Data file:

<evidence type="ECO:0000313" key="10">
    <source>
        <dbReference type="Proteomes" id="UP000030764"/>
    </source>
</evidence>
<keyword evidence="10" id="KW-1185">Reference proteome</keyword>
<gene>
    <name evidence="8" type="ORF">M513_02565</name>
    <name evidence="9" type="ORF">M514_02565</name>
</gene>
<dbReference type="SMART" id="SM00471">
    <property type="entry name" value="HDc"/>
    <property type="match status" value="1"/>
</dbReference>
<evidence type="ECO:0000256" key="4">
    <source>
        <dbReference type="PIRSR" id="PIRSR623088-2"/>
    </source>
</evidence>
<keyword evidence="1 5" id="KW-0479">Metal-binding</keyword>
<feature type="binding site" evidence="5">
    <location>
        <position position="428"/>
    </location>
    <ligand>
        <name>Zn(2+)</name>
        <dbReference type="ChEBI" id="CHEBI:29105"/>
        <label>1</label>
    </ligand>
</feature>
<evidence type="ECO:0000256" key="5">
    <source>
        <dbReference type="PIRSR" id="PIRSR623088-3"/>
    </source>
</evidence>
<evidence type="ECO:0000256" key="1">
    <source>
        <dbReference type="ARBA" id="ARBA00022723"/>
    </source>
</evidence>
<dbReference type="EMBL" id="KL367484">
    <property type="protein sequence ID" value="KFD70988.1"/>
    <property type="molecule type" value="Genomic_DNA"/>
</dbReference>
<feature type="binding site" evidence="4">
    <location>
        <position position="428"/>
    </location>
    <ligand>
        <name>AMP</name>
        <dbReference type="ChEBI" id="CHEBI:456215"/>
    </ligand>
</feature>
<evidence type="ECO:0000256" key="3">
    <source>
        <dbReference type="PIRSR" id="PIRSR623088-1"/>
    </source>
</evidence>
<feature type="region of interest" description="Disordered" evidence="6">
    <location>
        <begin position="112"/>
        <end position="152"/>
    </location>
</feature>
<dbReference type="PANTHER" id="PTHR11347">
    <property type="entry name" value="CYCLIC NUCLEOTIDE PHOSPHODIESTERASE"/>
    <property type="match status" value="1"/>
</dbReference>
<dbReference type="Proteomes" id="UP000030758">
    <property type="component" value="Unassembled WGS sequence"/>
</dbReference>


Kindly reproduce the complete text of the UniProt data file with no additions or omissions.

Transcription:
<evidence type="ECO:0000313" key="10">
    <source>
        <dbReference type="Proteomes" id="UP000030764"/>
    </source>
</evidence>
<keyword evidence="10" id="KW-1185">Reference proteome</keyword>
<gene>
    <name evidence="8" type="ORF">M513_02565</name>
    <name evidence="9" type="ORF">M514_02565</name>
</gene>
<dbReference type="SMART" id="SM00471">
    <property type="entry name" value="HDc"/>
    <property type="match status" value="1"/>
</dbReference>
<evidence type="ECO:0000256" key="4">
    <source>
        <dbReference type="PIRSR" id="PIRSR623088-2"/>
    </source>
</evidence>
<keyword evidence="1 5" id="KW-0479">Metal-binding</keyword>
<feature type="binding site" evidence="5">
    <location>
        <position position="428"/>
    </location>
    <ligand>
        <name>Zn(2+)</name>
        <dbReference type="ChEBI" id="CHEBI:29105"/>
        <label>1</label>
    </ligand>
</feature>
<evidence type="ECO:0000256" key="5">
    <source>
        <dbReference type="PIRSR" id="PIRSR623088-3"/>
    </source>
</evidence>
<evidence type="ECO:0000256" key="1">
    <source>
        <dbReference type="ARBA" id="ARBA00022723"/>
    </source>
</evidence>
<dbReference type="EMBL" id="KL367484">
    <property type="protein sequence ID" value="KFD70988.1"/>
    <property type="molecule type" value="Genomic_DNA"/>
</dbReference>
<feature type="binding site" evidence="4">
    <location>
        <position position="428"/>
    </location>
    <ligand>
        <name>AMP</name>
        <dbReference type="ChEBI" id="CHEBI:456215"/>
    </ligand>
</feature>
<evidence type="ECO:0000256" key="3">
    <source>
        <dbReference type="PIRSR" id="PIRSR623088-1"/>
    </source>
</evidence>
<feature type="region of interest" description="Disordered" evidence="6">
    <location>
        <begin position="112"/>
        <end position="152"/>
    </location>
</feature>
<dbReference type="PANTHER" id="PTHR11347">
    <property type="entry name" value="CYCLIC NUCLEOTIDE PHOSPHODIESTERASE"/>
    <property type="match status" value="1"/>
</dbReference>
<dbReference type="Proteomes" id="UP000030758">
    <property type="component" value="Unassembled WGS sequence"/>
</dbReference>